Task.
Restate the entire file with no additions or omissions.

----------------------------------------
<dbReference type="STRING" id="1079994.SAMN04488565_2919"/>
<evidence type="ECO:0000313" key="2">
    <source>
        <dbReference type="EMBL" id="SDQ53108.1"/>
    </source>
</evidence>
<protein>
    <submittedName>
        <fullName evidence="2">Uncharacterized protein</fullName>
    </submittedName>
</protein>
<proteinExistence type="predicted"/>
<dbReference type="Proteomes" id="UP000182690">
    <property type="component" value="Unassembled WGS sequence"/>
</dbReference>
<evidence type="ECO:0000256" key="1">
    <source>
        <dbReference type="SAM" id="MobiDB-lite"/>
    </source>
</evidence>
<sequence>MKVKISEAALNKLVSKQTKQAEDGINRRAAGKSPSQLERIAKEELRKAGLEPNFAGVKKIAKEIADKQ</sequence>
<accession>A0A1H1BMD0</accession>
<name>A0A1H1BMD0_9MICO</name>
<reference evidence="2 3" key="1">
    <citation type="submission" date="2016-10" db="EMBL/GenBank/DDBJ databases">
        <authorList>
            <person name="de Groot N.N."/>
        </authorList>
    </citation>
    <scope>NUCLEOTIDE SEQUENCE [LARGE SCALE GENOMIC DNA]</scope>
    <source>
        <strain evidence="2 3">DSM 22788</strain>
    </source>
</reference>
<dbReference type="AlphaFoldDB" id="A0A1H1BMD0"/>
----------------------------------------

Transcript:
<dbReference type="STRING" id="1079994.SAMN04488565_2919"/>
<evidence type="ECO:0000313" key="2">
    <source>
        <dbReference type="EMBL" id="SDQ53108.1"/>
    </source>
</evidence>
<protein>
    <submittedName>
        <fullName evidence="2">Uncharacterized protein</fullName>
    </submittedName>
</protein>
<proteinExistence type="predicted"/>
<dbReference type="Proteomes" id="UP000182690">
    <property type="component" value="Unassembled WGS sequence"/>
</dbReference>
<evidence type="ECO:0000256" key="1">
    <source>
        <dbReference type="SAM" id="MobiDB-lite"/>
    </source>
</evidence>
<sequence>MKVKISEAALNKLVSKQTKQAEDGINRRAAGKSPSQLERIAKEELRKAGLEPNFAGVKKIAKEIADKQ</sequence>
<accession>A0A1H1BMD0</accession>
<name>A0A1H1BMD0_9MICO</name>
<reference evidence="2 3" key="1">
    <citation type="submission" date="2016-10" db="EMBL/GenBank/DDBJ databases">
        <authorList>
            <person name="de Groot N.N."/>
        </authorList>
    </citation>
    <scope>NUCLEOTIDE SEQUENCE [LARGE SCALE GENOMIC DNA]</scope>
    <source>
        <strain evidence="2 3">DSM 22788</strain>
    </source>
</reference>
<dbReference type="AlphaFoldDB" id="A0A1H1BMD0"/>